Taken together with your age, and although the nasal bone is clearly visible, it would be advisable to go for further testing to confirm or rule out chromosomal abnormalities.

I hope this helps.

Let me know if you need more input. If not, please click on the green"Accept" button on this page. A positive rating and adding a bonus will be warmly appreciated.

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Customer: replied 7 years ago.
Dear Dr Mazumdar

In my previous question I forgot to mention a very important point.
On the very day that I had my blood test that is the 18th of June 2010 at around 2:30am that morning I had a large vaginal bleed. I saw my gynacologist later that day in the afternoon, he did an ultrasound and found the baby was fine. After I left his office I went to the blood collection centre at around 3:00pm and had my blood taken to test for the Free beta HCG and PAPP-A as part of my First Trimester screen test.
Based in this new information do you think that the serum concentrations were affected and hence have given me incorrect concentrations?
I am afraid not, the vaginal bleed will not affect your tests - the reports will still be accurate.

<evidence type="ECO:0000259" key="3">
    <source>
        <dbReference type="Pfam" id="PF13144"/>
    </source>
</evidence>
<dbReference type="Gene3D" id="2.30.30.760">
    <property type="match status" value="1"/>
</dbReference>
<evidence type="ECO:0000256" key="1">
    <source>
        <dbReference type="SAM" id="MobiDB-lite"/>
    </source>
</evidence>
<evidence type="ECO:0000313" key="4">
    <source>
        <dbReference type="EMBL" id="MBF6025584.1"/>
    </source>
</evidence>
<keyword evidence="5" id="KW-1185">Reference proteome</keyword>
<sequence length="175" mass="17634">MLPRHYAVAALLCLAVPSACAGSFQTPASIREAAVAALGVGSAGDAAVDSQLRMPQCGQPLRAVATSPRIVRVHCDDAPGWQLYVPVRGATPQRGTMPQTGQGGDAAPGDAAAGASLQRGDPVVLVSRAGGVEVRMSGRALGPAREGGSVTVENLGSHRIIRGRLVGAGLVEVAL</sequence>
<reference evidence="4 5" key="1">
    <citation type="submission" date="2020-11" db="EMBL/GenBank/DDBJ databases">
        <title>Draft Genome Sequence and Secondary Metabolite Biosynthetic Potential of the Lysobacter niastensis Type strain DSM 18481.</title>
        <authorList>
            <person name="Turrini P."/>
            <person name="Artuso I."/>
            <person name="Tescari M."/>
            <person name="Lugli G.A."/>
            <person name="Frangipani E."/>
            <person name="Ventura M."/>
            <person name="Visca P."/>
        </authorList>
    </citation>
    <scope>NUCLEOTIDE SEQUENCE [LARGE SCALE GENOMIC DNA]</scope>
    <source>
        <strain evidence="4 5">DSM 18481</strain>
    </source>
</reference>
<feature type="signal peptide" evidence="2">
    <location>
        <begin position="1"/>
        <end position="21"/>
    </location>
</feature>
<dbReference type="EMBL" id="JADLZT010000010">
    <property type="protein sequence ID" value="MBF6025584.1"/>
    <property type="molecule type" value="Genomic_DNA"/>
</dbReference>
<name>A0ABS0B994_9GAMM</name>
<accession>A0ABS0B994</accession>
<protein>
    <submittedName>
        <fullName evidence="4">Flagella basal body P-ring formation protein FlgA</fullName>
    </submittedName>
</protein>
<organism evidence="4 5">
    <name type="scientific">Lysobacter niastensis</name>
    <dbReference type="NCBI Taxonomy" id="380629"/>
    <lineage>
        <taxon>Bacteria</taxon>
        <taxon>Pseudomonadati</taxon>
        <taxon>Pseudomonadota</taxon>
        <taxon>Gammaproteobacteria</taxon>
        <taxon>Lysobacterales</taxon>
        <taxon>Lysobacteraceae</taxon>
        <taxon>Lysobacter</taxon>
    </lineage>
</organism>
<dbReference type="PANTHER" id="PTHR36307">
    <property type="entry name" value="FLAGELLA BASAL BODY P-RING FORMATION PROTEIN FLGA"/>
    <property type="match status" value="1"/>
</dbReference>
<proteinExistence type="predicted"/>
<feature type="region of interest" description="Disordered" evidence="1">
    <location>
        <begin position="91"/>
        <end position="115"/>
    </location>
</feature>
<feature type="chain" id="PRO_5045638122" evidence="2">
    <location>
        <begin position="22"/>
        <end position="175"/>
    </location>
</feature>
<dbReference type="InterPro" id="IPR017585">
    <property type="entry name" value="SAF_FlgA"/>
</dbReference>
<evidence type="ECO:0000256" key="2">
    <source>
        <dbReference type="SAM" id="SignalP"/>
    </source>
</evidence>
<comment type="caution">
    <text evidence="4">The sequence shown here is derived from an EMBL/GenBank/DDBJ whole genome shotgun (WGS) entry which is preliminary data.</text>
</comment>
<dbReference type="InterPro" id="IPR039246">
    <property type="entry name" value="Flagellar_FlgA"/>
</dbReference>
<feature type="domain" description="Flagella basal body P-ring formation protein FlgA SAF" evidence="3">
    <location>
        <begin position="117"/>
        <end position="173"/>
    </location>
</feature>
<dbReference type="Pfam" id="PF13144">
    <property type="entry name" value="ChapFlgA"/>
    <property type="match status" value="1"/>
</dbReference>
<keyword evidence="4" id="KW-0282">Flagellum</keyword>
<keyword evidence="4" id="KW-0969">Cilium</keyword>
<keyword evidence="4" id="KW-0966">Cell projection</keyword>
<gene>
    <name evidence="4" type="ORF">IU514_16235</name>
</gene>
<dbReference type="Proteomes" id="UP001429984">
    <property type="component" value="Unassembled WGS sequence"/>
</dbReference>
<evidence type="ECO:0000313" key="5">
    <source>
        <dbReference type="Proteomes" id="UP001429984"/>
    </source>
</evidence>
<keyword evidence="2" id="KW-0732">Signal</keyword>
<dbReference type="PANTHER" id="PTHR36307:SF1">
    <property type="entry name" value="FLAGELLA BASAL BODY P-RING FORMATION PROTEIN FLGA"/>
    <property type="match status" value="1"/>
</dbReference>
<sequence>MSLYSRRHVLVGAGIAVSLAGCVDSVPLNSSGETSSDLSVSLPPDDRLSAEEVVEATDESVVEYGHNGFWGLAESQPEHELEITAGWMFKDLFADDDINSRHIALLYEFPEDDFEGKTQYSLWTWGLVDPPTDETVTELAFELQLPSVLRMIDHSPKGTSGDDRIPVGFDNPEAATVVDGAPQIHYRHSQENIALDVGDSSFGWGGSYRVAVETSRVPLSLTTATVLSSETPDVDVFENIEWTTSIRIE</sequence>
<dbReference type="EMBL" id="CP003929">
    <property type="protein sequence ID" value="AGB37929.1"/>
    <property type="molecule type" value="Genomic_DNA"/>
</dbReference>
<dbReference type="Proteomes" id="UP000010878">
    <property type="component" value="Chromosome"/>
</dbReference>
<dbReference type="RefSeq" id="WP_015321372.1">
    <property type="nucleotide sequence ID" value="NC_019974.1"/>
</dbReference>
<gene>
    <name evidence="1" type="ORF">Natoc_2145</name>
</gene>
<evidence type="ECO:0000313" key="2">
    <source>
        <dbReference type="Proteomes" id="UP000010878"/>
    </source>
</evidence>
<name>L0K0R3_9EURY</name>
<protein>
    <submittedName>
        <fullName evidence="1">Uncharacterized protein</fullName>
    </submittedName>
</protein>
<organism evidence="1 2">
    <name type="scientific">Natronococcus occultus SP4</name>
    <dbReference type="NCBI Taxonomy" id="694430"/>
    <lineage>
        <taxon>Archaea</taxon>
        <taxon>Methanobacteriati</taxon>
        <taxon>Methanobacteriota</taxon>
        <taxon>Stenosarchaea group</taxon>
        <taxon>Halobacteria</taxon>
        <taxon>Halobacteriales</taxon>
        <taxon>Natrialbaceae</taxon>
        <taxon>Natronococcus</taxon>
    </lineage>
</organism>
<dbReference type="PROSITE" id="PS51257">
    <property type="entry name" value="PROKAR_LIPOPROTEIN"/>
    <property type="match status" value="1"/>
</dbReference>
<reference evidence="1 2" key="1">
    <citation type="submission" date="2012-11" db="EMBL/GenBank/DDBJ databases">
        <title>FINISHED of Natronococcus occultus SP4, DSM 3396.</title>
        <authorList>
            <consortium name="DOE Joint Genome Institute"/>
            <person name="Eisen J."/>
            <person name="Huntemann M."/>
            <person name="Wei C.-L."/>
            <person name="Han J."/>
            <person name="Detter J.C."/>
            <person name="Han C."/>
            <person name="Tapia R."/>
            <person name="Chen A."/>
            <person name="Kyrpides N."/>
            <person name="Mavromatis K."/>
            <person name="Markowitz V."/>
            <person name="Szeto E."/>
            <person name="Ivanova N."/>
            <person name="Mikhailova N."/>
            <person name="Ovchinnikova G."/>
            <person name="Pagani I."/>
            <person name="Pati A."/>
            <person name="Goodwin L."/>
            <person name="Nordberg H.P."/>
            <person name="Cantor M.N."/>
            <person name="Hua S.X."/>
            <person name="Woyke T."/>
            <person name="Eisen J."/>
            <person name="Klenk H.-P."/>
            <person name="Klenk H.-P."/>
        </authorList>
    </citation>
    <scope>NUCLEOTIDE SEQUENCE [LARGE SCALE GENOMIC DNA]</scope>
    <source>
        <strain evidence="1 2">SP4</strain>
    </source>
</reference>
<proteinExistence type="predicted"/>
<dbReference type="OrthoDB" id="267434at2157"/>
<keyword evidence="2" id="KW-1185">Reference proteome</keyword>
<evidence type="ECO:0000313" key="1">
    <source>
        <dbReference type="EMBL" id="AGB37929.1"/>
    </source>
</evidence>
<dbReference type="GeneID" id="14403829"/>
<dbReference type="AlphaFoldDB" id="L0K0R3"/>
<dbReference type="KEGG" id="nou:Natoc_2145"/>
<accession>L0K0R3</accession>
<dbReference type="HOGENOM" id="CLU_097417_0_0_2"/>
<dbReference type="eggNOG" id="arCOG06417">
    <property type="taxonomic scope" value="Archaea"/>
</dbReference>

Customer: replied 6 years ago.
Dear Dr Mazumdar

Just to let you know I lost my baby back on the 10th of August 2010.
His heart stop beating and he was dead at 18 weeks and 2 days.
On the 22nd of July 2010 at 15 weeks and 4 days his heart was still beating.
So between the 22nd of July 2010 and the 10th of August he died.
We asked for a full pathology report and it was found that he had stopped growing at 13 weeks and only measured 110mm long. No chromsomal, no gentetic, no virsus, no bacteria was found, the baby boy was normal, the placenta was normal, in fact I had to go to theatre to have it removed because it would not come away. We are totally devasted and have no answers as to why our baby boy died. I guess the low level of PAPP-A of 0.323 MOM was the best predictor that poor pregnancy outcome was on the cards and this did eventuate into our worst nightmare.


I am very sorry to hear of your loss. Loss of a baby can always be heartbreaking, especially when the cause for the event cannot be identified.

Two important effects of low PAPP-A are placental dysfunction and restricted fetal growth.

PAPP-A is produced by the placental cells called trophoblasts and help in growth of the placenta into the uterine wall. A low level indicates that the placenta has failed to invade the uterine muscular wall properly leading to placental dysfunction and this is associated with miscarriage, intrauterine growth restriction (IUGR) of the baby, pregnancy-induced hypertensive disorders, fetal death in utero, premature delivery etc.

While this fact will not help now, it should help you in your next pregnancy should you plan to go for one. Medicines like low dose aspirin can help dilate the blood vessels of the uterus and stimulate placentation. They should be started as soon as you get pregnant (miss a period).

I hope this helps. Once again, I would like to express my sympathy at your loss.

With Regards,